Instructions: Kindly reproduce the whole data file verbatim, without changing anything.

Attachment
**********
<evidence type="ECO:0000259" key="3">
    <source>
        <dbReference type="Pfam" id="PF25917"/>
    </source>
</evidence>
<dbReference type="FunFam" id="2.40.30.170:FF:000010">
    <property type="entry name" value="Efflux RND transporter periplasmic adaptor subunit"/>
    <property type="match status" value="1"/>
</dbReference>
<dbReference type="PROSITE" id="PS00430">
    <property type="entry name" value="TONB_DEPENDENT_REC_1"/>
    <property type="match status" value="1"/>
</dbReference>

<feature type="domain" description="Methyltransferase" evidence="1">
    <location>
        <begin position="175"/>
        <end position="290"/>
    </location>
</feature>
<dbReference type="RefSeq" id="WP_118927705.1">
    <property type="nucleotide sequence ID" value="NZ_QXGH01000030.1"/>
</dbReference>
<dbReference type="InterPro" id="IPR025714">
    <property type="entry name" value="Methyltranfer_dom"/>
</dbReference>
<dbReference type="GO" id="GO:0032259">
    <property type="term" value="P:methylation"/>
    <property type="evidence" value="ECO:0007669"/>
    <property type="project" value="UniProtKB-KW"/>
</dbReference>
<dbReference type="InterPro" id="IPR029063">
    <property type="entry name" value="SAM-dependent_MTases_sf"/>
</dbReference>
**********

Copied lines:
<evidence type="ECO:0000259" key="3">
    <source>
        <dbReference type="Pfam" id="PF25917"/>
    </source>
</evidence>
<dbReference type="FunFam" id="2.40.30.170:FF:000010">
    <property type="entry name" value="Efflux RND transporter periplasmic adaptor subunit"/>
    <property type="match status" value="1"/>
</dbReference>
<dbReference type="PROSITE" id="PS00430">
    <property type="entry name" value="TONB_DEPENDENT_REC_1"/>
    <property type="match status" value="1"/>
</dbReference>

<feature type="domain" description="Methyltransferase" evidence="1">
    <location>
        <begin position="175"/>
        <end position="290"/>
    </location>
</feature>
<dbReference type="RefSeq" id="WP_118927705.1">
    <property type="nucleotide sequence ID" value="NZ_QXGH01000030.1"/>
</dbReference>
<dbReference type="InterPro" id="IPR025714">
    <property type="entry name" value="Methyltranfer_dom"/>
</dbReference>
<dbReference type="GO" id="GO:0032259">
    <property type="term" value="P:methylation"/>
    <property type="evidence" value="ECO:0007669"/>
    <property type="project" value="UniProtKB-KW"/>
</dbReference>
<dbReference type="InterPro" id="IPR029063">
    <property type="entry name" value="SAM-dependent_MTases_sf"/>
</dbReference>